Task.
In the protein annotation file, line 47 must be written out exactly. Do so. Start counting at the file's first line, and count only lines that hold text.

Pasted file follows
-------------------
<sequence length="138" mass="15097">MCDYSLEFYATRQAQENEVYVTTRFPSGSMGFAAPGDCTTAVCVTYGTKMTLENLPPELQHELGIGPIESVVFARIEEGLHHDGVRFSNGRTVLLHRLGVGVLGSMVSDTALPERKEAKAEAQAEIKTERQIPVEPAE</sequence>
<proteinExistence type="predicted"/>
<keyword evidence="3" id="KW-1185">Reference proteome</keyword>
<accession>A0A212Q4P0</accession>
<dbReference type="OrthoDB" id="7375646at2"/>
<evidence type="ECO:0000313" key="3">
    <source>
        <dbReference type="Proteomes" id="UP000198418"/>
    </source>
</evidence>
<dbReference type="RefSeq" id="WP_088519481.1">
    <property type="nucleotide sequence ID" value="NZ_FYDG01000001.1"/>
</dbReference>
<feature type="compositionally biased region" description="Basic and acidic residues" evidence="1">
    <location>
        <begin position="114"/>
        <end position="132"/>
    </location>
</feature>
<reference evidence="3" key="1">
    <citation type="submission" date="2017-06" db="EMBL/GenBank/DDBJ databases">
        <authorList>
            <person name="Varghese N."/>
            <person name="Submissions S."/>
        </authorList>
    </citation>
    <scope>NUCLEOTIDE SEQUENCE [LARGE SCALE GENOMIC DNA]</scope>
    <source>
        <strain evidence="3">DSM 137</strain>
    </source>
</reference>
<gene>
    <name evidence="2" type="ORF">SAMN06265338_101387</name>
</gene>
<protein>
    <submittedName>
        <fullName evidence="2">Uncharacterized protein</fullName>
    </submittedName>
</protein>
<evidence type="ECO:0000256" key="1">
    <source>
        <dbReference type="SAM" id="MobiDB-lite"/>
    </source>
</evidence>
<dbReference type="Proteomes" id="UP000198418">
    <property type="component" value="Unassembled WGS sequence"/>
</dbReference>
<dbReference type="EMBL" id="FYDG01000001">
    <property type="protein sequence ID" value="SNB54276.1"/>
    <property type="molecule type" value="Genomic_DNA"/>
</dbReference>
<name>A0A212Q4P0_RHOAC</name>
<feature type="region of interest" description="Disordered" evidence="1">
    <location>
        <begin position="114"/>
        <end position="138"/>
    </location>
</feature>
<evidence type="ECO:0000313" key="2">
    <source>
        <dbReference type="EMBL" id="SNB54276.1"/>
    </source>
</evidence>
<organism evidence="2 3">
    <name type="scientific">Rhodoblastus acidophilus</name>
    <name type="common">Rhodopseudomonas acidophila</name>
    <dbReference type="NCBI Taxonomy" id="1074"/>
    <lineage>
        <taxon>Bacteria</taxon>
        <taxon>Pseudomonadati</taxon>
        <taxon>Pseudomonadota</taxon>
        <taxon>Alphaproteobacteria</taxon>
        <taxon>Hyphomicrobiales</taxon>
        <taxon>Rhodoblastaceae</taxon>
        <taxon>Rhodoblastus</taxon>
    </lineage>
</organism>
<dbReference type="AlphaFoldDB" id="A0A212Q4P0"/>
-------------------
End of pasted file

</dbReference>